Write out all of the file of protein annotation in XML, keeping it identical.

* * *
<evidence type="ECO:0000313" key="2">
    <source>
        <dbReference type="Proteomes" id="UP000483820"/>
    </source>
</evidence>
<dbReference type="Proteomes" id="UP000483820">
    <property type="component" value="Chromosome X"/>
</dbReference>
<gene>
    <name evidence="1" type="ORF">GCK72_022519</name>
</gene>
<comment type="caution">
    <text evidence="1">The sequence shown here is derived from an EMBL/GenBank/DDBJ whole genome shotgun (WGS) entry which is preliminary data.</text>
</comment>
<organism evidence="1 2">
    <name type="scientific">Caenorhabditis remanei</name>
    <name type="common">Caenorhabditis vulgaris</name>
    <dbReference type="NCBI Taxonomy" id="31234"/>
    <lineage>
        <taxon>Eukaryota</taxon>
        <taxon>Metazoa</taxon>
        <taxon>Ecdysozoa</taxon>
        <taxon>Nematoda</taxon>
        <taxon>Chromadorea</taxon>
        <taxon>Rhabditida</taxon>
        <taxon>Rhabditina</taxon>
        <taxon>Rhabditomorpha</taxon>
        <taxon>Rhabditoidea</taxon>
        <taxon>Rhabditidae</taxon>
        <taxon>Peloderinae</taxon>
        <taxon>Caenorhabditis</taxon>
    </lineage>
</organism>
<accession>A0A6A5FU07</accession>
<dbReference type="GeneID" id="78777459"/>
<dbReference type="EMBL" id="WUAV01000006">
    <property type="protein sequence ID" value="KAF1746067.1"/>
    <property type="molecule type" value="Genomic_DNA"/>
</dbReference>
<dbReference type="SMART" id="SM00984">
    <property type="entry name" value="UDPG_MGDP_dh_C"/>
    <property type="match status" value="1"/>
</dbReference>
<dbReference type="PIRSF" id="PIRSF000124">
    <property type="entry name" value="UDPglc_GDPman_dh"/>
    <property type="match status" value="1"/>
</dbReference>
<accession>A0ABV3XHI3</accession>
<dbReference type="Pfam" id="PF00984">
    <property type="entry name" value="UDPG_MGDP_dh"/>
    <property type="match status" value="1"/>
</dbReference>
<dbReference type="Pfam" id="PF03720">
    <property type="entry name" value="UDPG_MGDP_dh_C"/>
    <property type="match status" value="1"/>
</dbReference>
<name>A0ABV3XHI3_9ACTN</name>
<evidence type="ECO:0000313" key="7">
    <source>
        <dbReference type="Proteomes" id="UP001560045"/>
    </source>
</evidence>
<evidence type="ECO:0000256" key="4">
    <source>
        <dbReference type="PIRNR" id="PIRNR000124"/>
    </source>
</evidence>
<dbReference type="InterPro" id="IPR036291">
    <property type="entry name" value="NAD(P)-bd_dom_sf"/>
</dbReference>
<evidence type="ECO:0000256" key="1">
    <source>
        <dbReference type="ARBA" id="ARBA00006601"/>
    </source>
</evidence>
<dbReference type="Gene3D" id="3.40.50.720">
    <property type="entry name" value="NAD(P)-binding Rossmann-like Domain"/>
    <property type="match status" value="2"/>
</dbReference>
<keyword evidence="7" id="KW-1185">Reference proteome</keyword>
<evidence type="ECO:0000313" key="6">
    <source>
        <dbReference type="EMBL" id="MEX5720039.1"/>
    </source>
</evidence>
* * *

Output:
<evidence type="ECO:0000313" key="2">
    <source>
        <dbReference type="Proteomes" id="UP000483820"/>
    </source>
</evidence>
<dbReference type="Proteomes" id="UP000483820">
    <property type="component" value="Chromosome X"/>
</dbReference>
<gene>
    <name evidence="1" type="ORF">GCK72_022519</name>
</gene>
<comment type="caution">
    <text evidence="1">The sequence shown here is derived from an EMBL/GenBank/DDBJ whole genome shotgun (WGS) entry which is preliminary data.</text>
</comment>
<organism evidence="1 2">
    <name type="scientific">Caenorhabditis remanei</name>
    <name type="common">Caenorhabditis vulgaris</name>
    <dbReference type="NCBI Taxonomy" id="31234"/>
    <lineage>
        <taxon>Eukaryota</taxon>
        <taxon>Metazoa</taxon>
        <taxon>Ecdysozoa</taxon>
        <taxon>Nematoda</taxon>
        <taxon>Chromadorea</taxon>
        <taxon>Rhabditida</taxon>
        <taxon>Rhabditina</taxon>
        <taxon>Rhabditomorpha</taxon>
        <taxon>Rhabditoidea</taxon>
        <taxon>Rhabditidae</taxon>
        <taxon>Peloderinae</taxon>
        <taxon>Caenorhabditis</taxon>
    </lineage>
</organism>
<accession>A0A6A5FU07</accession>
<dbReference type="GeneID" id="78777459"/>
<dbReference type="EMBL" id="WUAV01000006">
    <property type="protein sequence ID" value="KAF1746067.1"/>
    <property type="molecule type" value="Genomic_DNA"/>
</dbReference>
<dbReference type="SMART" id="SM00984">
    <property type="entry name" value="UDPG_MGDP_dh_C"/>
    <property type="match status" value="1"/>
</dbReference>
<dbReference type="PIRSF" id="PIRSF000124">
    <property type="entry name" value="UDPglc_GDPman_dh"/>
    <property type="match status" value="1"/>
</dbReference>
<accession>A0ABV3XHI3</accession>
<dbReference type="Pfam" id="PF00984">
    <property type="entry name" value="UDPG_MGDP_dh"/>
    <property type="match status" value="1"/>
</dbReference>
<dbReference type="Pfam" id="PF03720">
    <property type="entry name" value="UDPG_MGDP_dh_C"/>
    <property type="match status" value="1"/>
</dbReference>
<name>A0ABV3XHI3_9ACTN</name>
<evidence type="ECO:0000313" key="7">
    <source>
        <dbReference type="Proteomes" id="UP001560045"/>
    </source>
</evidence>
<evidence type="ECO:0000256" key="4">
    <source>
        <dbReference type="PIRNR" id="PIRNR000124"/>
    </source>
</evidence>
<dbReference type="InterPro" id="IPR036291">
    <property type="entry name" value="NAD(P)-bd_dom_sf"/>
</dbReference>
<evidence type="ECO:0000256" key="1">
    <source>
        <dbReference type="ARBA" id="ARBA00006601"/>
    </source>
</evidence>
<dbReference type="Gene3D" id="3.40.50.720">
    <property type="entry name" value="NAD(P)-binding Rossmann-like Domain"/>
    <property type="match status" value="2"/>
</dbReference>
<keyword evidence="7" id="KW-1185">Reference proteome</keyword>
<evidence type="ECO:0000313" key="6">
    <source>
        <dbReference type="EMBL" id="MEX5720039.1"/>
    </source>
</evidence>